Robocall rights and wrongs

Problem

Automatically dialed telephone calls with recorded messages, known as robo-calls, annoy most everyone of those individuals with landlines.

How do we stop those annoying robo-calls?`: http://youtu.be/h7fMZgEV-Bs via @YouTube

Federal and state laws forbid certain automated calls, and violators could be fined. However, you should learn what types of calls are allowed under the law before taking steps to stop ones that aren't.

For example, federal law allows charities and other nonprofit organizations to use prerecorded messages when making calls. Businesses that count you as a customer may also call you with prerecorded messages.

Automated calls that don't include a sales pitch or solicitation are permitted as well. This includes recorded calls related to health- and safety-related emergencies. For instance, if a weather emergency is pending, the law allows government authorities to call your residence to warn you.

The New Rules For Robo-calls

The FCC’s new rules impose additional requirements for how a business must obtain your consent before it may make a prerecorded telemarketing call to your residential phone number or make an autodialed or prerecorded telemarketing call or text to your wireless number. The new rules require that telemarketers first obtain your written consent to receive such calls or messages, on paper or through electronic means, including website forms, a telephone key-press, or a recording of your oral consent.

Another change is that telemarketers will no longer be able to make telemarketing robo-calls to your landline home telephone based solely on an “established business relationship” with you. You may establish such a relationship when you purchase something from a business or contact the business to ask questions. Businesses must now have your prior express written consent before making telemarketing robo-calls to you, even if they have an established business relationship with you. (Note: Telemarketers have never been permitted to make robo-calls to your wireless phone based solely on an “established business relationship” with you).

The new rules also require telemarketers to allow you to opt out of receiving additional telemarketing robo-calls immediately during a prerecorded telemarketing call through an automated menu. The opt-out mechanism must be announced at the outset of the message and must be available throughout the duration of the call. This new requirement means that you will not have to hang up and make a separate call in order to stop further telemarketing robo-calls.
Continuing Robo-call Consumer Protections

There is no change to the prior consent requirement for robo-calls and texts that are not telemarketing. These include messages regarding school closings or messages containing flight information, for example. You do not have to give your consent for these calls to your landline home phone. However, your oral or written consent is still required for these types of autodialed or prerecorded calls or texts made to your wireless number.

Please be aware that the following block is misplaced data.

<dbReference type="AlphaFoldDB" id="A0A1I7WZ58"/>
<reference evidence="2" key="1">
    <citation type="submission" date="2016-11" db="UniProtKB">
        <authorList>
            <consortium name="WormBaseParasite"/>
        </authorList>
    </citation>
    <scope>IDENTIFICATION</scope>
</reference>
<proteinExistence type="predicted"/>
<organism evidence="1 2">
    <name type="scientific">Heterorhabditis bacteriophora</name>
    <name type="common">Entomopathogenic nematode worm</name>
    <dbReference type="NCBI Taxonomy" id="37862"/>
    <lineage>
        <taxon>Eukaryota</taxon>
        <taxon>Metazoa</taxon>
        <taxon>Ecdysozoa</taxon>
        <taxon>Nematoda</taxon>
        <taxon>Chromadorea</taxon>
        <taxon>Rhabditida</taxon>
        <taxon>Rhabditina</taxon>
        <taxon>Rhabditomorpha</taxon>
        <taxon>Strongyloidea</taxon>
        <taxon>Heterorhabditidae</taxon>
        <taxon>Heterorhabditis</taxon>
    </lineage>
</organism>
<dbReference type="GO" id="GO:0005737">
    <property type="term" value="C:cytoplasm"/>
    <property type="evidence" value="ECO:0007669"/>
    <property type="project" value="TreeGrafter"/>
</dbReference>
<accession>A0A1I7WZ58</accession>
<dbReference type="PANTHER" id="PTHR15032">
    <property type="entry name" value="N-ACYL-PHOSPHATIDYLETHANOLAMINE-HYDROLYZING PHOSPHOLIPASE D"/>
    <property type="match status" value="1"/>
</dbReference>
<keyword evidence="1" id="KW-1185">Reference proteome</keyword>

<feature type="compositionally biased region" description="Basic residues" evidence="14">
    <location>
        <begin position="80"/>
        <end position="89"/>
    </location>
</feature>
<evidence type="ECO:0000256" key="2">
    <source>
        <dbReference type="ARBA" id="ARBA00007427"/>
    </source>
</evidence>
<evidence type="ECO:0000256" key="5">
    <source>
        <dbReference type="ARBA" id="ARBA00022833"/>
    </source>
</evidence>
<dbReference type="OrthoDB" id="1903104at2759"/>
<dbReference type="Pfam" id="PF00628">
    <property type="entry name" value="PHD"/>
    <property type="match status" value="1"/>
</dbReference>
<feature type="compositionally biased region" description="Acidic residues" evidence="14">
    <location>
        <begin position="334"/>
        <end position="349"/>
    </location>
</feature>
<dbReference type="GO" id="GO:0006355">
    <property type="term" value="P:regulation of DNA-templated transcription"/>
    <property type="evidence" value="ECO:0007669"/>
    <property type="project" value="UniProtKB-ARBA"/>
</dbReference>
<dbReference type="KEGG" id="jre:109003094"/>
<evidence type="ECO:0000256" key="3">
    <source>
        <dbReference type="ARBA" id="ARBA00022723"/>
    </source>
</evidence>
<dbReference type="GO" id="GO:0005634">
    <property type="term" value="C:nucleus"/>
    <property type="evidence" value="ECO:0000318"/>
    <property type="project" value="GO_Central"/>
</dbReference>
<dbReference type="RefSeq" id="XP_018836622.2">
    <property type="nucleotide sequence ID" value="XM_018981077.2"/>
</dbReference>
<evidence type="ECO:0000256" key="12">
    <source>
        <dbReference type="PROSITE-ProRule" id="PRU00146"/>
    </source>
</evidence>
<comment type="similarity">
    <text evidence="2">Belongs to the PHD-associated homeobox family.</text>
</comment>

What Can You Do to Protect Yourself?

The FCC, along with the Federal Trade Commission (FTC), established a national Do-Not-Call list in accordance with the TCPA. Placing your home or personal wireless number on the Do-Not-Call list prohibits telemarketers from calling even when they do not use autodialers or prerecorded messages, unless you have given them your prior express written permission to call, or they are exempt from the rule. To register a number, go to www.donotcall.gov.
How to File a Complaint

If you think there has been a violation of the robo-calls rules, you can file a complaint with the FCC concerning prerecorded robo-calls to residential lines. You can file a complaint concerning autodialed/prerecorded robo-calls to wireless devices. While the FCC cannot award monetary or other damages to consumers in most cases, filing complaints allows the Commission to investigate violators. However, in states that permit it, you are allowed to file lawsuits against telemarketers and receive monetary damages for violations of these rules.
For More Information

For more information about the FCC's rules protecting you from unwanted calls and faxes, see the FCC consumer guide Unwanted Telephone Marketing Calls. For information about other communications issues, visit the FCC's Consumer website, or contact the FCC's Consumer Center by calling 1-888-CALL-FCC (1-888-225-5322) voice or 1-888-TELL-FCC (1-888-835-5322) TTY; faxing 1-866-418-0232; or writing to the FCC.

Federal Communications Commission
Consumer and Governmental Affairs Bureau
Consumer Inquiries and Complaints Division
445 12th Street, SW
Washington, DC 20554